Ash Wednesday marks the beginning of the Season of Lent. It is a season of penance, reflection, and fasting which prepares us for Christ's Resurrection on Easter Sunday, through which we attain redemption.
Why we receive the ashes
Following the example of the Ninevites, who did penance in sackcloth and ashes, our foreheads are marked with ashes to humble our hearts and reminds us that life passes away on Earth. We remember this when we are told "Remember, you are dust, and unto dust you shall return."
Ashes are a symbol of penance made sacramental by the blessing of the Church, and they help us develop a spirit of humility and sacrifice.
The distribution of ashes comes from a ceremony of ages past. Christians who had committed grave faults performed public penance. On Ash Wednesday, the Bishop blessed the hair shirts which they were to wear during the forty days of penance, and sprinkled over them ashes made from the palms from the previous year. Then, while the faithful recited the Seven Penitential Psalms, the penitents were turned out of the church because of their sins -- just as Adam, the first man, was turned out of Paradise because of his disobedience. The penitents did not enter the church again until Maundy Thursday after having won reconciliation by the toil of forty days' penance and sacramental absolution. Later, all Christians, whether public or secret penitents, came to receive ashes out of devotion. In earlier times, the distribution of ashes was followed by a penitential procession.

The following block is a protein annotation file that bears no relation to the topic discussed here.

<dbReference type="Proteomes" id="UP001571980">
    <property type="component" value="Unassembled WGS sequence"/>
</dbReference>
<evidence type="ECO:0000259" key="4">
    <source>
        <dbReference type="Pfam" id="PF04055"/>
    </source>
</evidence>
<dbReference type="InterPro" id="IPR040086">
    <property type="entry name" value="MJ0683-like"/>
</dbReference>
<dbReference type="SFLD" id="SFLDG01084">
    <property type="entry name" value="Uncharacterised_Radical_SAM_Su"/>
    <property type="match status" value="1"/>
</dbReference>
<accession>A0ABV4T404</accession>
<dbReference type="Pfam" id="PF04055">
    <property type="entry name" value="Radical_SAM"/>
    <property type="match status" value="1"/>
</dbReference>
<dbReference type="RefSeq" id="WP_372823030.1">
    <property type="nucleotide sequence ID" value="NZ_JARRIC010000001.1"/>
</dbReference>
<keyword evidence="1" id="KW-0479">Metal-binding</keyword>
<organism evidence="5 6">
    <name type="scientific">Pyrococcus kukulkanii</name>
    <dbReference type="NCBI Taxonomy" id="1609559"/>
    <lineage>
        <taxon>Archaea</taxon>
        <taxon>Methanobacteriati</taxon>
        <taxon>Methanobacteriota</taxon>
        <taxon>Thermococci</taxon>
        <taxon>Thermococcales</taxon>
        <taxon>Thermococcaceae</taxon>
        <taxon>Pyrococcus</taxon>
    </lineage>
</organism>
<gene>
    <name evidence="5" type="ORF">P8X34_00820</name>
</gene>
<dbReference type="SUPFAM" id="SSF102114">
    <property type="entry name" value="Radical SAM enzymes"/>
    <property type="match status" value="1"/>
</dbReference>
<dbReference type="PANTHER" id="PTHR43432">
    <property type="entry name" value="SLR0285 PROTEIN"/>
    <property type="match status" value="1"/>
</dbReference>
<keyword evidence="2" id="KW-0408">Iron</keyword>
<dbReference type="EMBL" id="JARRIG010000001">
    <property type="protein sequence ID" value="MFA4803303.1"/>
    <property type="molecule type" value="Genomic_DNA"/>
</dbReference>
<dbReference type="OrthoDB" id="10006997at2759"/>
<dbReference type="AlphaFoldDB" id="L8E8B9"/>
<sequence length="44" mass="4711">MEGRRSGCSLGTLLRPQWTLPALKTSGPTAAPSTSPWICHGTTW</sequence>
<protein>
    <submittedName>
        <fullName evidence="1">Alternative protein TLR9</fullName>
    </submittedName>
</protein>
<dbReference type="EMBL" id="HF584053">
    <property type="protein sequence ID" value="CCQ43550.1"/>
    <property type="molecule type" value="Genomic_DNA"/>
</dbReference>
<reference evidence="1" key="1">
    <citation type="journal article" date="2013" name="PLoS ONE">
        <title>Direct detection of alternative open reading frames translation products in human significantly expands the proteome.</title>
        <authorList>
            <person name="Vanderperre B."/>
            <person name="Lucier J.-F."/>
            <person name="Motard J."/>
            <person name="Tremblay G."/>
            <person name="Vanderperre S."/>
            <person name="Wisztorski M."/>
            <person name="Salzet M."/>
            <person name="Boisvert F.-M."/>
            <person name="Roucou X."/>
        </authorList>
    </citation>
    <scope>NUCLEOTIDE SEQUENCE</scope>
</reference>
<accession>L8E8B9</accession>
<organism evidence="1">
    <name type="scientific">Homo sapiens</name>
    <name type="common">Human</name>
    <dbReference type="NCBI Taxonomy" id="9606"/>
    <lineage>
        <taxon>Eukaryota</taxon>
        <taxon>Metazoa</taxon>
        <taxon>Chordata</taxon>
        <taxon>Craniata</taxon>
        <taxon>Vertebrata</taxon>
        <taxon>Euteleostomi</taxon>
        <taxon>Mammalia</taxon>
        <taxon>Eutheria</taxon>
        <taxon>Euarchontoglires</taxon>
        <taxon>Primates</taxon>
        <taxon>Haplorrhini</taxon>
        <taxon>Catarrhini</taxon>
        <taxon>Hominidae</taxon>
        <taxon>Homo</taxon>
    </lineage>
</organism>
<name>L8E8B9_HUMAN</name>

The ashes are made from the blessed palms used in the Palm Sunday celebration of the previous year. While the ashes symbolize penance and contrition, they are also a reminder that God is gracious and merciful to those who call on Him with repentant hearts. His Divine mercy is of utmost importance during the season of Lent, and the Church calls on us to seek that mercy during the entire Lenten season with reflection, prayer and penance.
Fasting & Abstinence
In the Catholic Church, Ash Wednesday is observed by fasting, abstinence from meat, and repentance—a day of contemplating one's transgressions. In the medieval period, Ash Wednesday was the required annual day of penitential confession occurring after fasting and the remittance of the tithe. Ash Wednesday and Good Friday, Catholics between the ages of 18 and 59 (whose health enables them to do so) are permitted to consume only one full meal, which may be supplemented by two smaller meals, which together should not equal the full meal. Some Catholics will go beyond the minimum obligations demanded by the Church and undertake a complete fast or a bread and water fast. Ash Wednesday and Good Friday are also days of abstinence from meat (mammals and fowl), as are all Fridays during Lent. Some Catholics continue fasting throughout Lent, as was the Church's traditional requirement, concluding only after the celebration of the Easter Vigil.